Yes, that title looks very Danish! I just returned from a short trip to the beautiful-yet-rainy east coast of Danmark, at the Aarhus University in Rønde. Besides for some outstanding Danish cuisine (did you try their amazing rye bread lunches?), we mostly met up their to talk microclimate.
Topic of our little meeting was how one could measure the local climate for insects and other arthropods in the tundra. For our global SoilTemp-project, this is a very interesting question, as these little creatures are one of the key organism groups for which we believed our initiative very important: a ground beetle crawling through an Arctic moss bed will not have the faintest idea about the climate conditions at 2 meter in the air as measured in a weather station, making it very urgent to go measure there where it matters.
Our meeting was short yet very productive: we got much closer to what kind of data we need, what challenges lie ahead if one wants to measure exactly ‘what the beetle feels’, and to how the available microclimatic measurement devices can get us the closest to that answer.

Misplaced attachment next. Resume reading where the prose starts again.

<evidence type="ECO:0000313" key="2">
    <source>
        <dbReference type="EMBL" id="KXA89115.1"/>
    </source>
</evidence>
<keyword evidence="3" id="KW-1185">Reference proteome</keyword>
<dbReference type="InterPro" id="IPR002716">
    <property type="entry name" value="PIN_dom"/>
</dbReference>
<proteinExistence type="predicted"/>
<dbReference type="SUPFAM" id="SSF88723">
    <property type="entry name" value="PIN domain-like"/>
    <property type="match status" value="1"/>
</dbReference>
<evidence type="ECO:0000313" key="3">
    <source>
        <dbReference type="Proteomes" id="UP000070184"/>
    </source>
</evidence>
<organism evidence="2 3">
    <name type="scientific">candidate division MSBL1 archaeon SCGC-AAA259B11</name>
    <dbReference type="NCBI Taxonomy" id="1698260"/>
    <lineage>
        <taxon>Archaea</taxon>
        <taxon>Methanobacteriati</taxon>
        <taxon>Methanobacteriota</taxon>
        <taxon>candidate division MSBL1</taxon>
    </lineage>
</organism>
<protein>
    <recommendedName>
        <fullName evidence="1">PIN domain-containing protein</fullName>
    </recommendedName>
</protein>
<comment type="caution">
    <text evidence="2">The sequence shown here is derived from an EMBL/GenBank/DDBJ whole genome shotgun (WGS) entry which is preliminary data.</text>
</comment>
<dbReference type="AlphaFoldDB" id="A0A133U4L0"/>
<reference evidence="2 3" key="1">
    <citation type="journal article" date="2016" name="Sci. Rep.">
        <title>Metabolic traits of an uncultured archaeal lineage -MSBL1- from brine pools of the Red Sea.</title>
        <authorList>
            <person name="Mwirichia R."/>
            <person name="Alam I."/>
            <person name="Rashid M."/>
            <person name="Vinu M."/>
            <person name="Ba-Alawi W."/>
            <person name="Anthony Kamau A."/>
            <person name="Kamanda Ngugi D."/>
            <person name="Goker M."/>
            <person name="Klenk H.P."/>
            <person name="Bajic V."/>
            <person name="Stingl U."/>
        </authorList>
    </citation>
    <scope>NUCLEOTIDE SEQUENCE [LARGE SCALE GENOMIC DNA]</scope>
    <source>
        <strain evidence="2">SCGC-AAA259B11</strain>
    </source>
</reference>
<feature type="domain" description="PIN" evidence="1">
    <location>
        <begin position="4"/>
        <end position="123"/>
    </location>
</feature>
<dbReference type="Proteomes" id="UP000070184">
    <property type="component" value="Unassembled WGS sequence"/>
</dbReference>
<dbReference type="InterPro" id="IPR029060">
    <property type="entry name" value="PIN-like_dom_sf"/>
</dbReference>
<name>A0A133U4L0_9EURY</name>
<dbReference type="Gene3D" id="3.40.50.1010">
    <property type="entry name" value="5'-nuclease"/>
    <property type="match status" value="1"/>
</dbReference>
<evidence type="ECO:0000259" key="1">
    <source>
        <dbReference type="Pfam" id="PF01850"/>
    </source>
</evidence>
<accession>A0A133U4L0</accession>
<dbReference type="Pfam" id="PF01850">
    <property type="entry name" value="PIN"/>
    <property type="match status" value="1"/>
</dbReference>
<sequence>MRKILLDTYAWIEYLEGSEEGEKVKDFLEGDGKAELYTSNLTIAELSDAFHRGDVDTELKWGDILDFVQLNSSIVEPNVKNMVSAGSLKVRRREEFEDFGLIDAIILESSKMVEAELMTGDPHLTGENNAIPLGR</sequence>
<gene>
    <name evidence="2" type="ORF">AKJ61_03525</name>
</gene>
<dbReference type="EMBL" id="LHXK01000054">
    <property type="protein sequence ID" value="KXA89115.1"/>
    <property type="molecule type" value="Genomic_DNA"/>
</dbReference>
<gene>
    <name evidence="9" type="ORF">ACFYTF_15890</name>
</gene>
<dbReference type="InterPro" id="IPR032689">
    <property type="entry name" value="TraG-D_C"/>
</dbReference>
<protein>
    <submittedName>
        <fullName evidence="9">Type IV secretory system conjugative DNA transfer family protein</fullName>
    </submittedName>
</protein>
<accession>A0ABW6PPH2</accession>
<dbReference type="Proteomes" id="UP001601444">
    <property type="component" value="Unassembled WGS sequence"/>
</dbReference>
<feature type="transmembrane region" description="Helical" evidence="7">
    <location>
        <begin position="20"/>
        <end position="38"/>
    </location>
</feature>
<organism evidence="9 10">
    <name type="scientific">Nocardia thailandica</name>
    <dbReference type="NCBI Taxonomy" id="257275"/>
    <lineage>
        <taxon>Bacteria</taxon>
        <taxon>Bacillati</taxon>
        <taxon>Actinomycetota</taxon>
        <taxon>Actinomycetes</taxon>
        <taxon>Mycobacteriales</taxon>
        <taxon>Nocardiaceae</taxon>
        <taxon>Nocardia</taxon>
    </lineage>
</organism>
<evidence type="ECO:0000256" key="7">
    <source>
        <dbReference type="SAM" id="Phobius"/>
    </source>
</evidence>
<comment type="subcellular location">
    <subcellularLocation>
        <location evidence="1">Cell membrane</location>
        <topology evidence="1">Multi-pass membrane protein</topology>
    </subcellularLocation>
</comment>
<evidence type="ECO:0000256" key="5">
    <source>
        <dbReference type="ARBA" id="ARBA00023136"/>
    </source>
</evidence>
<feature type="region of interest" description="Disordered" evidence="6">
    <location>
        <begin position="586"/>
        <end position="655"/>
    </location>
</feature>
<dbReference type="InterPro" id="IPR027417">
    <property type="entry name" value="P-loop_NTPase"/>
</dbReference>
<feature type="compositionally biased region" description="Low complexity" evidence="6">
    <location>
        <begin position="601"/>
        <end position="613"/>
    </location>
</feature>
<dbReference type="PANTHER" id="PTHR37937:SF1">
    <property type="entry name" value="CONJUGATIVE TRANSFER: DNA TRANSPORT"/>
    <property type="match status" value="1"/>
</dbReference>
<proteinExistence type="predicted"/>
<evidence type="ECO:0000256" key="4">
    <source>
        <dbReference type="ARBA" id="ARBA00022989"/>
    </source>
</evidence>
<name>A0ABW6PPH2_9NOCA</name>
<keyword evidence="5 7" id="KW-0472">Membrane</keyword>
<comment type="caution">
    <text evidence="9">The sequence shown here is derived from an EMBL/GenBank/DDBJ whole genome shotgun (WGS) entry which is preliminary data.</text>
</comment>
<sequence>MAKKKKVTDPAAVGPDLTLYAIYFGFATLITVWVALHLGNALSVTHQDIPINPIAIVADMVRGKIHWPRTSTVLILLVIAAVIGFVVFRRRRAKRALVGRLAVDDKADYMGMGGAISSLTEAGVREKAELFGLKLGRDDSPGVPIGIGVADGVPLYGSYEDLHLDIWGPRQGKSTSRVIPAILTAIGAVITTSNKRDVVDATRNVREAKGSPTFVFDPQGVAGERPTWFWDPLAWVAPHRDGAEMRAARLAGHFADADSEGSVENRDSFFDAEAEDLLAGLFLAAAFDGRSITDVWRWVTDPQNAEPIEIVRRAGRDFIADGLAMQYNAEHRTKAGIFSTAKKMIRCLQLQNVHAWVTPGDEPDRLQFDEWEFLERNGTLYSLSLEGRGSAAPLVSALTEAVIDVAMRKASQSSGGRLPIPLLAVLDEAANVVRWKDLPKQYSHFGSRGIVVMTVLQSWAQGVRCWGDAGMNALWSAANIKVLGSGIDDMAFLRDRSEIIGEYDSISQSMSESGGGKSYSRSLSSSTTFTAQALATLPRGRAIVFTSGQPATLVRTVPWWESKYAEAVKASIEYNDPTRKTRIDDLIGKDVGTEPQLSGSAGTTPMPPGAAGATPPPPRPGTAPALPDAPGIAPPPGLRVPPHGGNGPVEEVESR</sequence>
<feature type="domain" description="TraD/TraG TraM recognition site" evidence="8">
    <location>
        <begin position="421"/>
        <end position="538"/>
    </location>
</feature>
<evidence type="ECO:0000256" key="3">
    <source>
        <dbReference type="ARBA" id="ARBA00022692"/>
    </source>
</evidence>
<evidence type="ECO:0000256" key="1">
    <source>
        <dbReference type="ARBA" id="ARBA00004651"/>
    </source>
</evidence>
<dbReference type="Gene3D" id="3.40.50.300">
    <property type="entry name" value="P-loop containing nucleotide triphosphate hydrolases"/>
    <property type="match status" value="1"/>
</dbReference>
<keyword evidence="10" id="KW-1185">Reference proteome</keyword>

If all goes well, our knowledge of the environment as experienced by these little, often neglected, creatures in a changing Arctic and Antarctic will soon start increasing, as data will flow in over the coming field seasons.
And that feels good: witnessing the start of such an ambitious, yet much needed plan to improve our understanding of a crucial component of cold-climate biodiversity. In a few years from now, when we will have our answers, we will look back on this Danish meeting with fond memories, as here it was where it all started.